COVID-19 Cases Among Children Increase Amid Increased Vaccinations Among Adults

Researchers in Dallas say the most recent spike in COVID-19 cases is among youth

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Researchers in Dallas say the most recent spike in COVID-19 cases is among youth.

During the past 30 days, there were 1,297 COVID-19 cases in school-aged children and staff reported from 425 separate K-12 schools in Dallas County.

During the weeks of March 3 through March 22, 641 Dallas County adolescents tested positive for COVID-19. That's a 14.2% increase over the prior week, according to Parkland Center for Clinical Innovation.

More than 50 high school students tested positive after a dance and dinner on March 13.

Pediatricians are warning parents to not let their guards down as the virus continues to spread among those who aren't protected: children.

"Most infections tend to happen not at school. They tend to happen at home or from family events and gatherings," said Frisco-based pediatrician Dr. Sandeepa Rajadhyaksha at Kids World Pediatrics.

Rajadhyaksha said while the risk of severe illness is low for children, experts still don't know why some children get MIS-C or multi-system-inflammatory syndrome.

The Texas Department of State Health Servces reports that to date, 97 children and teens have suffered a very serious complication that affects the entire body.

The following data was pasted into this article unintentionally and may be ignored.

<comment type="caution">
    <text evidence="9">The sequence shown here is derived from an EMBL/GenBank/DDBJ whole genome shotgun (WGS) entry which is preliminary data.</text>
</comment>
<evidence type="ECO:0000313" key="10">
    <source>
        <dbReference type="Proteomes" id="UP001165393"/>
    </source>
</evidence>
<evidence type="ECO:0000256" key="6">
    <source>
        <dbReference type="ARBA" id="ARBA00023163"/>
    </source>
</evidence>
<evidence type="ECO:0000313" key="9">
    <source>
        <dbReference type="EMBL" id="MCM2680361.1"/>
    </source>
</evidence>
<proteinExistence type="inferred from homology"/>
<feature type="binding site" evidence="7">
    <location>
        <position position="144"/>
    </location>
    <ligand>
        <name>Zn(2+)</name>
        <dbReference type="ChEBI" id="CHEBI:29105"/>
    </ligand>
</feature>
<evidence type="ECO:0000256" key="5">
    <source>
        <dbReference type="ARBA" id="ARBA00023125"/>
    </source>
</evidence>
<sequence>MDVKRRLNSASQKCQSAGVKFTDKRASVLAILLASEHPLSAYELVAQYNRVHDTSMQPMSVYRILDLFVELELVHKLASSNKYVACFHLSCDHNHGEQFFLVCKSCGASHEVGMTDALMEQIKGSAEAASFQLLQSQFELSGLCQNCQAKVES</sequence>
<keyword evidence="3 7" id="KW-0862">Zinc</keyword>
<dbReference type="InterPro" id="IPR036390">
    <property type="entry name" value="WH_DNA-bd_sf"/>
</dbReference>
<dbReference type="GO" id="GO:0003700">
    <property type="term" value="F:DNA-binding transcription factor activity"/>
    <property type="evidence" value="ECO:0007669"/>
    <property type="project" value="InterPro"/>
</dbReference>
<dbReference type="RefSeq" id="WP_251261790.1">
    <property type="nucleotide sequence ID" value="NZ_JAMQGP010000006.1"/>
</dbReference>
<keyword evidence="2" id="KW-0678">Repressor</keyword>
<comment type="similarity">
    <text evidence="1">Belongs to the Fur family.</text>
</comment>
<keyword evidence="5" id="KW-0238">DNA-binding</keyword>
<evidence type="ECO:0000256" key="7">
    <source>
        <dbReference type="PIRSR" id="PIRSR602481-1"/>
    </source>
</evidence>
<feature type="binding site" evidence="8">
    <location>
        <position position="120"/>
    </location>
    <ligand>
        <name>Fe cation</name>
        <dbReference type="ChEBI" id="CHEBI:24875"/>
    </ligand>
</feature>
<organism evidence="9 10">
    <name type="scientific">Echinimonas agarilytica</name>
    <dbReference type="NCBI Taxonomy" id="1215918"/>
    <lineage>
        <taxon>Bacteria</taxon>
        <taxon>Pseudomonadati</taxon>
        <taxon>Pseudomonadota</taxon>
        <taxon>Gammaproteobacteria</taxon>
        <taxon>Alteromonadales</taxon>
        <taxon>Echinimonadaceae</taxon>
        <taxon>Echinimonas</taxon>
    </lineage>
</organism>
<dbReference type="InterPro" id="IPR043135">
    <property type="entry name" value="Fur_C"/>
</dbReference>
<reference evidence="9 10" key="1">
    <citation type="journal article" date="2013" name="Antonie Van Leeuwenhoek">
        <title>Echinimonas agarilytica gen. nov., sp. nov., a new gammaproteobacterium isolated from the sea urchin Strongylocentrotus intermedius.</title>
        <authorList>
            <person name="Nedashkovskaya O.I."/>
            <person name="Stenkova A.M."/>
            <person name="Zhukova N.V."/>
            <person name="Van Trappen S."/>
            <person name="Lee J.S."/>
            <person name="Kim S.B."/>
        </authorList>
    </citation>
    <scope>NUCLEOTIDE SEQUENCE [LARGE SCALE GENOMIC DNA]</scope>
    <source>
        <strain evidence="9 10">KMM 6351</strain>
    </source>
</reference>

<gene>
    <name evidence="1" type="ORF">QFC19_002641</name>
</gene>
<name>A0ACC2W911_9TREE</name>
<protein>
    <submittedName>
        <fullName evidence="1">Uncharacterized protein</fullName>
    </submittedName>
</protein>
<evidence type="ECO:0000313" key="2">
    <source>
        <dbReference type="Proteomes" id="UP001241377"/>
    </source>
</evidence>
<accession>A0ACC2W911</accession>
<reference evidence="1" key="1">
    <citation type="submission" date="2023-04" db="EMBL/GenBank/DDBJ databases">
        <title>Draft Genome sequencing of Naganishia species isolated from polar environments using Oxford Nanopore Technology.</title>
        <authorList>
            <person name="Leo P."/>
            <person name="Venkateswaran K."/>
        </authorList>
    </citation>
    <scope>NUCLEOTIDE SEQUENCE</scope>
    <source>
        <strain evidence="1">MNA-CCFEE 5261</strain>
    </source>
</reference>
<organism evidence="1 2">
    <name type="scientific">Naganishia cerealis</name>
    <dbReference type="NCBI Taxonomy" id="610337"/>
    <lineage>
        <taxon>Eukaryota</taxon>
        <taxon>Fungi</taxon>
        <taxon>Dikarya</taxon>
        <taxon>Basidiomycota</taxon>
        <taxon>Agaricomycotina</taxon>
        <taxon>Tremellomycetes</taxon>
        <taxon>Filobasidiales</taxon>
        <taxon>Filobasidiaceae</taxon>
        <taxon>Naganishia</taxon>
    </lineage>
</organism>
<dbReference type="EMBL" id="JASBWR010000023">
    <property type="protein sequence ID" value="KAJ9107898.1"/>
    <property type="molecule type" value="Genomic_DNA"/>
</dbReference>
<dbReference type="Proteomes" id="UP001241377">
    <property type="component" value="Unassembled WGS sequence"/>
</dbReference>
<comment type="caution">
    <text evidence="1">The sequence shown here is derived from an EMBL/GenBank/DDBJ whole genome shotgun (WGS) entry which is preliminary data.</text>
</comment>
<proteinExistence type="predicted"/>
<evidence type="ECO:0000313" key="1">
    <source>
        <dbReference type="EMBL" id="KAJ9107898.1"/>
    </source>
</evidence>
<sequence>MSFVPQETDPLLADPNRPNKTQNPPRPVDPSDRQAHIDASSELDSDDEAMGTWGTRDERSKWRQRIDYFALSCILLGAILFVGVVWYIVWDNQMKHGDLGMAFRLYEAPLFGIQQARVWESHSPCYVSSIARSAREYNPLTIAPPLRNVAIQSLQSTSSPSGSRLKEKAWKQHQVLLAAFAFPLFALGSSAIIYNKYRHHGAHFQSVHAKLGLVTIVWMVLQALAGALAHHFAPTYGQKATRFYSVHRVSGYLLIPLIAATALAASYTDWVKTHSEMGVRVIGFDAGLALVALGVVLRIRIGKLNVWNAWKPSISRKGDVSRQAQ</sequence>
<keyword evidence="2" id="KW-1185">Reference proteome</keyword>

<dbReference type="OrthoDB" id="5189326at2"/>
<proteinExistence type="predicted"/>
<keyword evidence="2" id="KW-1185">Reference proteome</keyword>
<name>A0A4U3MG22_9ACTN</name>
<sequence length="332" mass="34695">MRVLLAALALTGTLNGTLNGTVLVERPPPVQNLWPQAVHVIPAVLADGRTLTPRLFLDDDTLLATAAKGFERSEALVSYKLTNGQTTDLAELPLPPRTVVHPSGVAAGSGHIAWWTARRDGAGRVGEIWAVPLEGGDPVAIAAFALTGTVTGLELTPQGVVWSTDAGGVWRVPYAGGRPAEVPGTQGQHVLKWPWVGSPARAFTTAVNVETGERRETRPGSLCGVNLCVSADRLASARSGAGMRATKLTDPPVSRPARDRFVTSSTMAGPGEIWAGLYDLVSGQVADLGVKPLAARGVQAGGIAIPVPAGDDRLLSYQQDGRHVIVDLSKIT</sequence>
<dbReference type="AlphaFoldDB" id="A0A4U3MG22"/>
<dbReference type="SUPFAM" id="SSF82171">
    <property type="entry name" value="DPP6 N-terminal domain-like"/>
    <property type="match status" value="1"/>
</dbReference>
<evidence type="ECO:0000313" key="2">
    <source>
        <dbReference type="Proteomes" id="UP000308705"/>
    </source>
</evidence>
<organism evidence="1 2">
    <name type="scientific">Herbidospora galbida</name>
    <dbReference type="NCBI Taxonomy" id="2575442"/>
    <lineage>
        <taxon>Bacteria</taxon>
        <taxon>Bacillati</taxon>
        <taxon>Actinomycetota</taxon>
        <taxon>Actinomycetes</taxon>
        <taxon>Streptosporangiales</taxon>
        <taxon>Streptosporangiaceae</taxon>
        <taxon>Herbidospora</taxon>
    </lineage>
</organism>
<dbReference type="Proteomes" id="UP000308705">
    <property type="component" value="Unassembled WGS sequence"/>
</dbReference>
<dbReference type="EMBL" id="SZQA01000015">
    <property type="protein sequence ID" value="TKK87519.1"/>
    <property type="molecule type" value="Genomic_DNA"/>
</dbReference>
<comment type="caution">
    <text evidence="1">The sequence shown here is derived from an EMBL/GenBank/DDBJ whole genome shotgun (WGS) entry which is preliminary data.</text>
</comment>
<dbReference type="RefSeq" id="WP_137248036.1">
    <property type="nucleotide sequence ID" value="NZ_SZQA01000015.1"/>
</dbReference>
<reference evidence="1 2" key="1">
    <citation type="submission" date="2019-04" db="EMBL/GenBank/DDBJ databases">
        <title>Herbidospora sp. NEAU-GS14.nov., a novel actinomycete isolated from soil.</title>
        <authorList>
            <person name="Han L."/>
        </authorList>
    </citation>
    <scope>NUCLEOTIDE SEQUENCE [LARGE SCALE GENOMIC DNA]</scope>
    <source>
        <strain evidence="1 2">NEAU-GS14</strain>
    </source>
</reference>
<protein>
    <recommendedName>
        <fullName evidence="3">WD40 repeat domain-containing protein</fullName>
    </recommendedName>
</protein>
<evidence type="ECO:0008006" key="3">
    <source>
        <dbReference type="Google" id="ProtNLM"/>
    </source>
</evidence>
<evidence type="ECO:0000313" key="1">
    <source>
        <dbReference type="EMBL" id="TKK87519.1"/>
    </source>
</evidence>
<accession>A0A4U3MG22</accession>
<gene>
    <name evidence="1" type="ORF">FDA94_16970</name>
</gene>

One child has died.

The other concern about spread among children is that it gives the virus more opportunity to mutate into a variant that won't respond to the current vaccines.

Rajadhyaksha stresses the importance of COVID-19 testing if your child is showing symptoms

"With COVID, we see fever, fatigue, shortness of breath. In kids, we might see belly pain, diarrhea, but what I always tell parents, if you're not sure in this case, if you don't want to take that risk, just have it checked out," said Rajadhyaksha.

More than six million children in the U.S. are affected by seasonal allergies.

While allergies are common, during the pandemic, it's important for parents to know if their child's sniffle or sore throat is simply pollen-related or if it could be a sign of COVID-19.

Children's Health developed this infographic to help provide guidance for parents who may be concerned about their child's symptoms.

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